Football: Fans may have to buy tickets on black market

A THRIVING black market in tickets for England's Euro 2000 matches appears to be inevitable after Kevin Keegan's side were yesterday drawn to play their Group A games in the relatively small stadiums at Eindhoven and Charleroi. Both have capacities of 30,000 and England supporters will be allocated only 4,800 tickets for each match.

Tickets for the game games against Portugal (in Eindhoven on 12 June) and against Germany and Romania (in Charleroi, on 17 June and 20 June, respectively) will be on sale only to England Travel Club members via the Football Association. The Club has around 30,000 members, and many of them will fail in their attempts to secure seats. Supporters who are not members will have no chance of obtaining seats through official channels.

The FA will release details of the application process later this week, but it is expected that the travel club members who have attended the most away games in the past 18 months will be given priority. There will be no further general ticket sales to members of the public.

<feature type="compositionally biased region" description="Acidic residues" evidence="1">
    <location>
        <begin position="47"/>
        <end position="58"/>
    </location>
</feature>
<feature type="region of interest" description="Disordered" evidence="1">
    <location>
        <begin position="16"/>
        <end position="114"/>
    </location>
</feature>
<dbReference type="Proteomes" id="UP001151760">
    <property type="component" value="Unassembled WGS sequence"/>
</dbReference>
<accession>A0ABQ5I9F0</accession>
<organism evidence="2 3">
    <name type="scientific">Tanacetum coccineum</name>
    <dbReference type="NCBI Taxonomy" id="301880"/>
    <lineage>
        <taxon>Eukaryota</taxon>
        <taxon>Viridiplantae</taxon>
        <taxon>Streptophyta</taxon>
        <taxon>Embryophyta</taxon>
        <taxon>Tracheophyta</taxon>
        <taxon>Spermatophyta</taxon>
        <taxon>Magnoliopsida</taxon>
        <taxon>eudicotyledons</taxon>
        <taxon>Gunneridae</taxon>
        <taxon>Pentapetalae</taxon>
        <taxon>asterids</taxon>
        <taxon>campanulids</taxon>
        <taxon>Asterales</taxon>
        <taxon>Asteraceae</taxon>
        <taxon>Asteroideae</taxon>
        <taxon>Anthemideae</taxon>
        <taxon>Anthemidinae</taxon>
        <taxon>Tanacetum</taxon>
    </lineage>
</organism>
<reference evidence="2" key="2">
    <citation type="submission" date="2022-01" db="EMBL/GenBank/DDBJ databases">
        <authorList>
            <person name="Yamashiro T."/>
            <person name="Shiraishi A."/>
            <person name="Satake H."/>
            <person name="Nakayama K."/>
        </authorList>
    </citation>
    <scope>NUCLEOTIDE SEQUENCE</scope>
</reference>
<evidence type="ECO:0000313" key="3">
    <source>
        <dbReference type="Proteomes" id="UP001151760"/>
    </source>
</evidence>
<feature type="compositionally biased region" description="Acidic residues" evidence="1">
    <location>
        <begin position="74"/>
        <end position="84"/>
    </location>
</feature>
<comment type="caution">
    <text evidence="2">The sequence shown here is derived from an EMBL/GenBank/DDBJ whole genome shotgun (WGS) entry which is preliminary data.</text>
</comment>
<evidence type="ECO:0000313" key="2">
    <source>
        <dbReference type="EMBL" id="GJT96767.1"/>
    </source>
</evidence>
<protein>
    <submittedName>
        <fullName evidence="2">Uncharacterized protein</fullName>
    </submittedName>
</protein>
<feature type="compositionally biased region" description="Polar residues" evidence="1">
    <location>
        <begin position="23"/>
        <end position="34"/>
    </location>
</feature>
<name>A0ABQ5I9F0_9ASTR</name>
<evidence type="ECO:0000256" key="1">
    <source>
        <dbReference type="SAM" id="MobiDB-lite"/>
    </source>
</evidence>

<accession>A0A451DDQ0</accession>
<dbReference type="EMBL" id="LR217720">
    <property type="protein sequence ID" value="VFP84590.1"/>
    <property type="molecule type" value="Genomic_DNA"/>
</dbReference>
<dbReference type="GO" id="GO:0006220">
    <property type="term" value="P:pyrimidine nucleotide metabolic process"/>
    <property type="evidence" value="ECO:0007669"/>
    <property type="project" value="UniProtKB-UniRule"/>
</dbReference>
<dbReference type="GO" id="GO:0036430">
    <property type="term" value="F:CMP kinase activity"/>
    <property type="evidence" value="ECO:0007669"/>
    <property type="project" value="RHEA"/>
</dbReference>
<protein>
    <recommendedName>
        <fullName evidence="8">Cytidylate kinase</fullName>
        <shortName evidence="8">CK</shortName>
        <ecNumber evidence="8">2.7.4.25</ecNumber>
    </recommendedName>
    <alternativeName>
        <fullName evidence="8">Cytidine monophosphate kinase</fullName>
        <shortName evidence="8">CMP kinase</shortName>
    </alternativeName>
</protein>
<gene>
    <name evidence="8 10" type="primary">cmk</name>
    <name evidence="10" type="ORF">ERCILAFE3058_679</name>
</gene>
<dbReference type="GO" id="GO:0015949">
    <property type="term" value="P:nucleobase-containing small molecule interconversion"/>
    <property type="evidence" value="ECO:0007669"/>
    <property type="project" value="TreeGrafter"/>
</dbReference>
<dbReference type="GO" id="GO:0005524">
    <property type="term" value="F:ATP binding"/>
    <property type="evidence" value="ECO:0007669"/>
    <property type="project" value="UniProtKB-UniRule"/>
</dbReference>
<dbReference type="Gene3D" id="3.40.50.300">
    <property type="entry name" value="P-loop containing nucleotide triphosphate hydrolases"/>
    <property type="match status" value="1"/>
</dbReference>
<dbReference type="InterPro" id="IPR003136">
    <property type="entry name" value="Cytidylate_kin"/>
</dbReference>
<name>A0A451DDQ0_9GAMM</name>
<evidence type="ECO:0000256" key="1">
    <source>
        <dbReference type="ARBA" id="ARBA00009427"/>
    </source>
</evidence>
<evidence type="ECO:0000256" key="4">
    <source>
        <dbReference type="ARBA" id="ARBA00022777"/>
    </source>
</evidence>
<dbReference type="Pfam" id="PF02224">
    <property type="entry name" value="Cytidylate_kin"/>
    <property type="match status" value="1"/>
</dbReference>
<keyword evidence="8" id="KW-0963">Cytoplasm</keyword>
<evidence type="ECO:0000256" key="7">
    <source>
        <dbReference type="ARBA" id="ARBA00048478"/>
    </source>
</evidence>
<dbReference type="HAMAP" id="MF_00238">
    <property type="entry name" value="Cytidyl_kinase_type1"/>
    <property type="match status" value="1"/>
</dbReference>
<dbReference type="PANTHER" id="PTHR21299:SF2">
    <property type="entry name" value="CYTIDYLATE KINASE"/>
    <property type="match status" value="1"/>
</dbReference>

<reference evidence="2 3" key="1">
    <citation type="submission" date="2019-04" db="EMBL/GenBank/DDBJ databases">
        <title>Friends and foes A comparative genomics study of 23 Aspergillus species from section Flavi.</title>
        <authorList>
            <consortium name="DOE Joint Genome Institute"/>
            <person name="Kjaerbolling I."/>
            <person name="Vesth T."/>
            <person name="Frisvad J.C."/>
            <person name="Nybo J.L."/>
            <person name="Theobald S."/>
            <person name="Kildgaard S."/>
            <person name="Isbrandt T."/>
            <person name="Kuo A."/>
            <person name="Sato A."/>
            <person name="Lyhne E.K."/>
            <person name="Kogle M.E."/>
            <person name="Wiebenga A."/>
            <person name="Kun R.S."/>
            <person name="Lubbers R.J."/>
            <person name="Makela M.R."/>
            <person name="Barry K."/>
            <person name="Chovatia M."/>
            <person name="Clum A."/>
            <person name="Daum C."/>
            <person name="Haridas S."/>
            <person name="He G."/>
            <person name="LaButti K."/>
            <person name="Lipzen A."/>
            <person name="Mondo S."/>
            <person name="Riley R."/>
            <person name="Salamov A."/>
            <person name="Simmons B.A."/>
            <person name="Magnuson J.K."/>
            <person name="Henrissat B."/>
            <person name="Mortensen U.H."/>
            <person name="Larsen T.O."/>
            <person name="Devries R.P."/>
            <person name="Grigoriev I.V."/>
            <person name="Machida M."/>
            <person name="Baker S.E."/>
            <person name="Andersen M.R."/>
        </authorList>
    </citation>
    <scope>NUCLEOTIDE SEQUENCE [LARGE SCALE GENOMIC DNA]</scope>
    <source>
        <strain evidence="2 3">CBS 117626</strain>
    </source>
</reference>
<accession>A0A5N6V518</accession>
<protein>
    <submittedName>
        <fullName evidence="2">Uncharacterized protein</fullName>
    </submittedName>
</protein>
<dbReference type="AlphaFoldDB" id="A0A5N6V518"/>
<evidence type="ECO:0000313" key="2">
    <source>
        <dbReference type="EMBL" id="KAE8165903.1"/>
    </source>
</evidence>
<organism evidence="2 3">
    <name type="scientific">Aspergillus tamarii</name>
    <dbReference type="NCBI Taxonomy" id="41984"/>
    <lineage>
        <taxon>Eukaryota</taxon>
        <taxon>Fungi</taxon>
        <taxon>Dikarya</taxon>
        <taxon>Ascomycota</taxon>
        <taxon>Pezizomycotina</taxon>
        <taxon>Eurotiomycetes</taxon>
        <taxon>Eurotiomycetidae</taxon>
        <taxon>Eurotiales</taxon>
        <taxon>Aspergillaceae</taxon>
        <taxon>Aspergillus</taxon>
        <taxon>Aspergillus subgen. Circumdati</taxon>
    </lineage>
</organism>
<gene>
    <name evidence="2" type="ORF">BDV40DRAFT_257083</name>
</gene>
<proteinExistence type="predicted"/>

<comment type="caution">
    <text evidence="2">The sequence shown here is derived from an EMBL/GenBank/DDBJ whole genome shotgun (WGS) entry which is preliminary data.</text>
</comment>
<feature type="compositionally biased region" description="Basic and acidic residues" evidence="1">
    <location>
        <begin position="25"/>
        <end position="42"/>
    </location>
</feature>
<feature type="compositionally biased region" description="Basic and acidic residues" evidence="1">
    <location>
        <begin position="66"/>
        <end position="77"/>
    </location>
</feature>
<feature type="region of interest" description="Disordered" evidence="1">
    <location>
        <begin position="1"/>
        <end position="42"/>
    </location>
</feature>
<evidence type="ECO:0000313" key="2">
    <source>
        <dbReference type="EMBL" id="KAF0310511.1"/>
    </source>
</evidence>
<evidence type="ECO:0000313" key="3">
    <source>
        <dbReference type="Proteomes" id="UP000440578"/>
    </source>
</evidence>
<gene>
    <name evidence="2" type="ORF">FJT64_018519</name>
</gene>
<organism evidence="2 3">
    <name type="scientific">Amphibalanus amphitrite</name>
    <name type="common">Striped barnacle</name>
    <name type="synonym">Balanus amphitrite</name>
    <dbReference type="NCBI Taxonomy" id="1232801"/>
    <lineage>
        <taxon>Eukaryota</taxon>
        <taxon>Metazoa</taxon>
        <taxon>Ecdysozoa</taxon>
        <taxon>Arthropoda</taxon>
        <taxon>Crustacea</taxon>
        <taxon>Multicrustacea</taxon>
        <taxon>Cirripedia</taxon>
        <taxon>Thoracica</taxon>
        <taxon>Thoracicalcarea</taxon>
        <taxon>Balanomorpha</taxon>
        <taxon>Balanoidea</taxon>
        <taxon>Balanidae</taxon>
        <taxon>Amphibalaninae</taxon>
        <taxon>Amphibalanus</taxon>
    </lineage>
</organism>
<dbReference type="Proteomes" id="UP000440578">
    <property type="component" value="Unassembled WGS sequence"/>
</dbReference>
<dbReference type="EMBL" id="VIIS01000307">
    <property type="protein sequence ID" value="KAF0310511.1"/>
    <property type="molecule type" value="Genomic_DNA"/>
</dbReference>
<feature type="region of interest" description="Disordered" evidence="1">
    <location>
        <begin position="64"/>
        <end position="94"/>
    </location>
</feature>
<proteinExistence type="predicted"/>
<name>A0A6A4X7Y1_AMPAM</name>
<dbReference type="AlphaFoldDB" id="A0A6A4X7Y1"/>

Around 400,000 (or 33 per cent) of the 1.2m tickets for Euro 2000 have already been sold on general sale across Europe. Those tickets were made available through the internet and by ballot earlier this year, with the buyers purchasing "blind" in most cases without knowing which teams they would be watching.

Overall, 35 per cent of the tickets will go to the teams competing in each match. However, at the smaller venues (such as Eindhoven and Charleroi), each side's fans will receive 16 per cent of capacity, or 4,800 seats per match in England's case, while at the larger venues, such as Rotterdam (capacity 50,000), each of the competing sides will receive 20 per cent of the capacity (or 10,000 seats).

Aside from the 33 per cent of tickets already sold and the 35 per cent for competing nations, 14 per cent are for sponsors, eight per cent for the media, five per cent for hospitality and five per cent for officials of Uefa (European football's governing body), Fifa (the world authority), and national associations.